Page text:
KWIT

Anthony Kuhn

Anthony Kuhn is NPR's correspondent based in Bejing, China, covering the great diversity of Asia's countries and cultures. Throughout his coverage he has taken an interest in China's rich traditional culture and its impact on the current day. He has recorded the sonic calling cards of itinerant merchants in Beijing's back alleys, and the descendants of court musicians of the Tang Dynasty. He has profiled petitioners and rights lawyers struggling for justice, and educational reformers striving to change the way Chinese think.

From 2010-2013, Kuhn was NPR's Southeast Asia correspondent, based in Jakarta, Indonesia. Among other stories, he explored Borneo and Sumatra, and witnessed the fight to preserve the biodiversity of the world's oldest forests. He also followed Myanmar's democracy icon Aung San Suu Kyi, as she rose from political prisoner to head of state.

During a previous tour in China from 2006-2010, Kuhn covered the Beijing Olympics, and the devastating Sichuan earthquake that preceded it. He looked at life in the heart of Lhasa, Tibet's capital, and the recovery of Japan's northeast coast after the Fukushima nuclear disaster.

Kuhn served as NPR's correspondent in London from 2004-2005, covering stories including the London subway bombings, and the marriage of the Prince of Wales to the Duchess of Cornwall.

Besides his major postings, Kuhn's journalistic horizons have been expanded by various short-term assignments. These produced stories including wartime black humor in Iraq, musical diplomacy by the New York Philharmonic in Pyongyang, North Korea, a kerfuffle over the plumbing in Jerusalem's Church of the Holy Sepulcher, Pakistani artists' struggle with religious extremism in Lahore, and the Syrian civil war's spillover into neighboring Lebanon.

Previous to joining NPR, Kuhn wrote for the Far Eastern Economic Review and freelanced for various news outlets, including the Los Angeles Times and Newsweek. He majored in French Literature as an undergraduate at Washington University in St. Louis, and later did graduate work at the Johns Hopkins University-Nanjing University Center for Chinese and American Studies in Nanjing.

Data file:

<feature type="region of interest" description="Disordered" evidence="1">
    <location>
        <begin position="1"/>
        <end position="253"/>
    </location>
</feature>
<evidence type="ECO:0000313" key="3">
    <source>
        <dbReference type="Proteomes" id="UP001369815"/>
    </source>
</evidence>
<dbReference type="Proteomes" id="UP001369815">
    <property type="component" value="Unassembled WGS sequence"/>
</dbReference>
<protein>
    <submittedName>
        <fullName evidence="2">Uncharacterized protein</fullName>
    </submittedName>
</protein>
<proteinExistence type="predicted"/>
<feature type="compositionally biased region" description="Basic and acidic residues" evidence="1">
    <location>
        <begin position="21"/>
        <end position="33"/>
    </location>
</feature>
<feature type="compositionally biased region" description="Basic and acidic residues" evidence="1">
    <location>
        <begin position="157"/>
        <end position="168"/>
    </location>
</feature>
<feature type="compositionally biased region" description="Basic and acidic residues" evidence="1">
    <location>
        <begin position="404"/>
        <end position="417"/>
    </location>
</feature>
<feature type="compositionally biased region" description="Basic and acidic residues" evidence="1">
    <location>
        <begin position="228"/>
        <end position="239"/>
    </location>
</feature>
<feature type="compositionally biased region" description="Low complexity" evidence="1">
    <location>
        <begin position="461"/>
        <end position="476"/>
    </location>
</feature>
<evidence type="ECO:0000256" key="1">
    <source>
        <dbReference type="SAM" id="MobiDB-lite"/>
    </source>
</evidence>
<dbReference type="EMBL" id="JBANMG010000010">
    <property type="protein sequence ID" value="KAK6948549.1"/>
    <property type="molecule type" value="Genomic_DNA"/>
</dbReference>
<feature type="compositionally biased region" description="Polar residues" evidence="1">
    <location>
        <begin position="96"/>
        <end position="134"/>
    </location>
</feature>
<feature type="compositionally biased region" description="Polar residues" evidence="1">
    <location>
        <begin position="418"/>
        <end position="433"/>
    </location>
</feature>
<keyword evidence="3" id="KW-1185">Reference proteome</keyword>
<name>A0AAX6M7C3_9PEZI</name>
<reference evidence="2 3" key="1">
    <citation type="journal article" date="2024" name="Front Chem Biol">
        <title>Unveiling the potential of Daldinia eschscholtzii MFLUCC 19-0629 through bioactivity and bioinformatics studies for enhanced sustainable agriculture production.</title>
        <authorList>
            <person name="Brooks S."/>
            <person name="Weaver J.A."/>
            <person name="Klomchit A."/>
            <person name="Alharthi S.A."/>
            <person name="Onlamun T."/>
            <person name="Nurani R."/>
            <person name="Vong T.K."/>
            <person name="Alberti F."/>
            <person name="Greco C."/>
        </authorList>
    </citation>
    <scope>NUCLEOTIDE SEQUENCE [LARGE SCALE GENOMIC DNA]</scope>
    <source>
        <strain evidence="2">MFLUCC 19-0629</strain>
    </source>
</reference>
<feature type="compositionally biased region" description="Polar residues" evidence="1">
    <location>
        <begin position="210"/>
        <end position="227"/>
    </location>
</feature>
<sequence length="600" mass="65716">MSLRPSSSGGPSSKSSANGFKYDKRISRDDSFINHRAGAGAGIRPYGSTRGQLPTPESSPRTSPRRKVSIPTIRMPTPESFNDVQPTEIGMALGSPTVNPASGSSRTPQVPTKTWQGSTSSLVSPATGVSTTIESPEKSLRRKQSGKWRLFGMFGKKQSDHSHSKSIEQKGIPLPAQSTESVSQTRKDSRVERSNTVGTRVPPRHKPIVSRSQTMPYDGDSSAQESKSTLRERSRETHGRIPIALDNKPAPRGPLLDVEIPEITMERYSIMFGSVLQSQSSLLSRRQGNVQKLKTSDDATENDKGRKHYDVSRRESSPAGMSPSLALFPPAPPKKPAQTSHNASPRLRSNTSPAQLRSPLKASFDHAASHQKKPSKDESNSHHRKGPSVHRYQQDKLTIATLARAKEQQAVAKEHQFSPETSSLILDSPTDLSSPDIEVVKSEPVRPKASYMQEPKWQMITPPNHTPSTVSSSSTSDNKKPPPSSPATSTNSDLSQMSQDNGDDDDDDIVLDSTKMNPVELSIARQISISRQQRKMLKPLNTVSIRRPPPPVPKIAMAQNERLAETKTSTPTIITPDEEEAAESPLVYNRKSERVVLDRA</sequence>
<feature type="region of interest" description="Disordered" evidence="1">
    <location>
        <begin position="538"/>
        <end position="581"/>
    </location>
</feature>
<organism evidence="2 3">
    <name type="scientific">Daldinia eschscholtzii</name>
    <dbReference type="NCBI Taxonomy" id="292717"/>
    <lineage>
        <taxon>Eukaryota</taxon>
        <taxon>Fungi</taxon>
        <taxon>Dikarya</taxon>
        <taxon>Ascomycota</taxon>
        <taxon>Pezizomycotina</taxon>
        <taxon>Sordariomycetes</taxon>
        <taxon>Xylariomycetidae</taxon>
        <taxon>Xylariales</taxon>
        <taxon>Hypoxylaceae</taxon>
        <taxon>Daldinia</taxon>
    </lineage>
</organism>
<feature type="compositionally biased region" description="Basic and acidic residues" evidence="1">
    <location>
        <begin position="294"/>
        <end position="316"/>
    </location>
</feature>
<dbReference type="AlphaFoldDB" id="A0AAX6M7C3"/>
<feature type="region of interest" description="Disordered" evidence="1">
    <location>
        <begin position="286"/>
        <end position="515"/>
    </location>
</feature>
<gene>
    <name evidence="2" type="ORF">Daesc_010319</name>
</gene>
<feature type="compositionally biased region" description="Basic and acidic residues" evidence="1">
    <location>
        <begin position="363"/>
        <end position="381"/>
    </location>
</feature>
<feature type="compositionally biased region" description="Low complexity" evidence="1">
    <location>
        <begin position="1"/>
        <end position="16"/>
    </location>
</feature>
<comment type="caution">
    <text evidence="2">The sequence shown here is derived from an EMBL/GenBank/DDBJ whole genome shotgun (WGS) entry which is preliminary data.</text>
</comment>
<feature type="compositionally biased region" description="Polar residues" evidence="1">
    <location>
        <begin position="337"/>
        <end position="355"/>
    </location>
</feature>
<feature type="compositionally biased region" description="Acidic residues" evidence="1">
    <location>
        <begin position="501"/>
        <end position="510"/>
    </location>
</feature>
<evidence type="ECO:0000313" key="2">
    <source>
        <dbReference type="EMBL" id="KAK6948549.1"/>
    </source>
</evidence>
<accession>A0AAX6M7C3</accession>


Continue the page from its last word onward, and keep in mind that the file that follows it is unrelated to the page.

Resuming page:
Huang Xian'er came of age while watching Internet celebrities' streaming videos on her smartphone in western China's Yinchuan city.

"My mom knew I was watching Internet stars in school," she recalls. "She simplistically thought that all Internet stars sell clothes, get plastic surgery and all look the same."

One of North Vietnam's most recognizable wartime voices fell silent last Friday, when former radio broadcaster Trinh Thi Ngo, dubbed "Hanoi Hannah" by American service members, died.

Her former employer, the government-run Voice of Vietnam, reported the news on its website Sunday. The radio service says Trinh was 87 when she died, though there are conflicting reports about the year of her birth.

For the past couple of decades, night owls with the munchies have flocked to a certain street in Beijing that is packed with all-night restaurants. The sidewalks are jammed with cars and have a perpetual patina of rancid-smelling cooking oil.

One of the trendier restaurants on the block is called A Very Long Time Ago. The decor is upscale Paleolithic, with silhouettes of cavemen traipsing across the walls. The clientele is not so fossilized. They're mostly 20-somethings who roast skewers of food over hot coals.

If you have kids or know kids who complain about their commute to school, then consider the challenges facing the children in the Atule'er village in southwest China's Sichuan province.

The schoolkids are walking half-a-mile vertically each way, and they must navigate steep cliffs, hundreds of feet high, on rickety wooden ladders to get to and from school. It illustrates the yawning chasm between China's gleaming first-world cities and its impoverished hinterland, and the difficulties faced by China's many ethnic minorities.

The relationship between the U.S. and China these days is fraught with political tensions. But both countries are committed to sending more of their young people to study language and culture in each other's countries — and a component of that is sending more U.S. minority students to China.

That's both to provide more students of color with the opportunity to study overseas, and to create a student body abroad that is more representative of U.S. diversity.

According to China's education ministry, 21,975 American students studied in China in 2015.

Copyright 2016 NPR. To see more, visit http://www.npr.org/.

China was rattled physically and politically Friday by North Korea's nuclear test, its second this year and fifth overall. It caused a magnitude 5.3 seismic event that caused strong tremors in towns and cities on the border between the two countries, according to the Chinese media.

But as with previous tests, it's unlikely to provoke a strong Chinese response.

Human rights lawyers in China have defended some of the country's most dispossessed citizens: migrant laborers, ethnic and religious minorities, victims of land grabs, and of course, political dissidents.

Now these attorneys face an even tougher challenge: defending themselves.

Government prosecutors are preparing to try another batch of rights lawyers, charged with crimes of subversion. Since July 2015, authorities have arrested or questioned most of the country's estimated 300 rights lawyers.

Copyright 2016 NPR. To see more, visit http://www.npr.org/.

Copyright 2016 NPR. To see more, visit http://www.npr.org/.

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